New Massachusetts Brownfields Tax Credits Regulations Just ReleasedJuly 12, 2021 – Advisories
The Massachusetts Department of Revenue (DOR) issued final regulations effective July 9, 2021 (the Regulations) that are intended to aid in the implementation of the Massachusetts Brownfields Tax Credits program, which was created in 1998 as part of the Massachusetts Brownfields Bill. The Brownfields Bill was previously enacted to encourage the redevelopment of Brownfields in Massachusetts by providing both liability protection and financial incentives to new owners and/or operators of these sites.
This Advisory provides a brief summary of both the Massachusetts Brownfields Tax Credits program and the recently enacted Regulations.
The Massachusetts Brownfields Tax Credits Program
Pursuant to the 1998 Massachusetts Brownfields Bill and its subsequent amendments (the Statute), certain taxpayers have the ability to obtain tax credits against their Massachusetts income tax liability as an incentive to clean up and redevelop Massachusetts Brownfields sites. A number of statutory criteria must be satisfied for a project to qualify for Massachusetts Brownfields tax credits. Note that some of the terms used below have the meaning given to them in the Massachusetts Contingency Plan (the “MCP”), which is the Massachusetts regulatory program concerning the assessment and cleanup of contaminated sites. Eligibility criteria include the following:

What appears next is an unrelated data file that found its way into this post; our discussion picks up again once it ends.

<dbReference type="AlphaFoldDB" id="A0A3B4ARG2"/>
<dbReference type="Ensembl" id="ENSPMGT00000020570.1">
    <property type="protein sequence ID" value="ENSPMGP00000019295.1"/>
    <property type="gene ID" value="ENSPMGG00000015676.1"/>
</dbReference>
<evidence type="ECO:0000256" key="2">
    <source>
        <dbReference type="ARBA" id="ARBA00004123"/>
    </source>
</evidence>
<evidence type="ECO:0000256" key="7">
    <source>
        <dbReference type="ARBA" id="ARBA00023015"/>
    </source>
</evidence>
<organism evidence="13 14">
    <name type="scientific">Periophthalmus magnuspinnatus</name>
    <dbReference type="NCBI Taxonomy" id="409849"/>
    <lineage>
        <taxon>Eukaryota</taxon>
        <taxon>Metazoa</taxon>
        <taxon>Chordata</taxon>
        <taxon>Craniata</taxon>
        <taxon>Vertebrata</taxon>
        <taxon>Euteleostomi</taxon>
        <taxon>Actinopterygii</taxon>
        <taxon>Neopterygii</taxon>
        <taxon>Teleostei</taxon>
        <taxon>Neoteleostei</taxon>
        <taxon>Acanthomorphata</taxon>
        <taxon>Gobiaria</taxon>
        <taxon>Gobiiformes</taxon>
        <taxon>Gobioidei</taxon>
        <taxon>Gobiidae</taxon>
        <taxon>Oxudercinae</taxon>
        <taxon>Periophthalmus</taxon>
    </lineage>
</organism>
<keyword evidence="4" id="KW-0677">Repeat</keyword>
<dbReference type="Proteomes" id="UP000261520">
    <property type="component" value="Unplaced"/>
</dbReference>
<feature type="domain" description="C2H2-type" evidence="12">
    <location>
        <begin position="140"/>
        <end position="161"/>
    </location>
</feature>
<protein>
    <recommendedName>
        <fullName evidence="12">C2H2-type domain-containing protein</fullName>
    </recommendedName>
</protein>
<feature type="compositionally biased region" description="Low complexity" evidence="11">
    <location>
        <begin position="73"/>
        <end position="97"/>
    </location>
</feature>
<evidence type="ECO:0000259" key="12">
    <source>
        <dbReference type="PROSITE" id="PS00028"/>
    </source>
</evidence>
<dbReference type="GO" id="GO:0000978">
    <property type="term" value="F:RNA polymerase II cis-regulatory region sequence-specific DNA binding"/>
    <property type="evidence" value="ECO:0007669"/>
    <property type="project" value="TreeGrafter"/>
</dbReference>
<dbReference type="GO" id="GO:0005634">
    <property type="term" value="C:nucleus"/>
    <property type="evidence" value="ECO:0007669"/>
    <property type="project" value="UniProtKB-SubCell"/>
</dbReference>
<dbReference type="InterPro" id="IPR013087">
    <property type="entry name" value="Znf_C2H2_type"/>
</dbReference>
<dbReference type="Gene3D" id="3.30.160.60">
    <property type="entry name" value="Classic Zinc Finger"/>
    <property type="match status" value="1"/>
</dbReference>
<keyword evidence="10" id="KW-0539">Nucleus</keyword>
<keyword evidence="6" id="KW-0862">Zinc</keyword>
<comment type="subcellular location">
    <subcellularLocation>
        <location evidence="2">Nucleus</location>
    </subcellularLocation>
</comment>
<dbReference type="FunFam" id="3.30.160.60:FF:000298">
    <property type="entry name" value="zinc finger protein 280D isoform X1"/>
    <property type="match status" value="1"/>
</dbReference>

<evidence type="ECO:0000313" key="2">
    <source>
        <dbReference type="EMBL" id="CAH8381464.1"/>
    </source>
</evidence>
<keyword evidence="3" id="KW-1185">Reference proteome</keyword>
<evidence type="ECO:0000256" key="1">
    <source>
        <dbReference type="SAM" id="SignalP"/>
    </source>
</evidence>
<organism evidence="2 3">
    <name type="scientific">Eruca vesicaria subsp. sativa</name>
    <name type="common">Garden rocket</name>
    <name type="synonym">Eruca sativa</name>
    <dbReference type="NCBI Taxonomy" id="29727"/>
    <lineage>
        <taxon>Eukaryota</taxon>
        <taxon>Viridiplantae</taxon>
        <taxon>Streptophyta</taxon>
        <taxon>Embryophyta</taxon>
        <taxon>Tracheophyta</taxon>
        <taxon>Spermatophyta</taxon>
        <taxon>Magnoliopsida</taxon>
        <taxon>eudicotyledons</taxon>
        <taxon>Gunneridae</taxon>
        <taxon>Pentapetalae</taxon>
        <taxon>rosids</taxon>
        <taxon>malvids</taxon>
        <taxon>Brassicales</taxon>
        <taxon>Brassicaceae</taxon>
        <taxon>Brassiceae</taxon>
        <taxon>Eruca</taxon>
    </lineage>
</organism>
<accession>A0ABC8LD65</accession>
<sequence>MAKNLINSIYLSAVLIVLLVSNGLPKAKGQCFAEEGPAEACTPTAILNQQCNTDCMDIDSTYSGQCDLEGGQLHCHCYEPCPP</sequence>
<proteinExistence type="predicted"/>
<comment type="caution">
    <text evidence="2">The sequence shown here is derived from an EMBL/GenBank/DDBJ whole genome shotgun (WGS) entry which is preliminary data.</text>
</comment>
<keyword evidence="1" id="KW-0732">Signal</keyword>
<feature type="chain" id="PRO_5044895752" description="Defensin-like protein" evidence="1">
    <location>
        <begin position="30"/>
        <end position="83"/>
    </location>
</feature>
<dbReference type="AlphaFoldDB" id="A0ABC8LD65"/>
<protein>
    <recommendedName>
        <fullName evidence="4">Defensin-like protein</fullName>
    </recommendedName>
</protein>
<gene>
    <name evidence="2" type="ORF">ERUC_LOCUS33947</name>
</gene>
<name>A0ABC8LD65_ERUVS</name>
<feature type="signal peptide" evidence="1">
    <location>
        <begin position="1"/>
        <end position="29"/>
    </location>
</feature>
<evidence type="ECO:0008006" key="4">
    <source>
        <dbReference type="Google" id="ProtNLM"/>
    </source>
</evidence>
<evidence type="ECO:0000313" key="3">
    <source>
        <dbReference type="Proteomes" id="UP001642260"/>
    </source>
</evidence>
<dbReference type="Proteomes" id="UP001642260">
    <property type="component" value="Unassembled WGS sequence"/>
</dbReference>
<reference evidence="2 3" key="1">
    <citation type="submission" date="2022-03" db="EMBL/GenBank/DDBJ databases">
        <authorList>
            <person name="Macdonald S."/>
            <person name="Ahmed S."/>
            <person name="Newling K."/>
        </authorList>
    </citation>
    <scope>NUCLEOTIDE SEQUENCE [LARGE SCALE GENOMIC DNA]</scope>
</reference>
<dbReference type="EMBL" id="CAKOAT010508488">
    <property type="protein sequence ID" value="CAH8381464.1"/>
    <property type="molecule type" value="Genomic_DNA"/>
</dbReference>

- The taxpayer must be an Eligible Person, as defined by Chapter 21E. An Eligible Person is defined by Chapter 21E, in part, as an owner or operator of a site who (a) would be liable under Chapter 21E solely because that party currently owns or operates the site, (b) did not cause or contribute to the contamination at the site, and (c) did not own or operate the site at the time of the contamination. In other words, only innocent owners or tenants of the site can qualify for the Brownfields tax credit, and those parties must not have owned or operated the site at the time the relevant contamination was released.
- The taxpayer must “commence and diligently pursue” the relevant environmental response action(s) on or before August 5, 2023. The entity planning to seek Brownfields tax credits must also be the party performing the relevant response actions.
- The “net response and removal costs” must be incurred between August 1, 1998 and January 1, 2024. Although these dates are clear, before the Regulations were released, not much guidance was available regarding what costs were eligible.
- A Permanent Solution or Remedy Operation Status for the site must be achieved and maintained in compliance with the MCP. What this means in English is that the cleanup must largely be completed before the tax credits are available.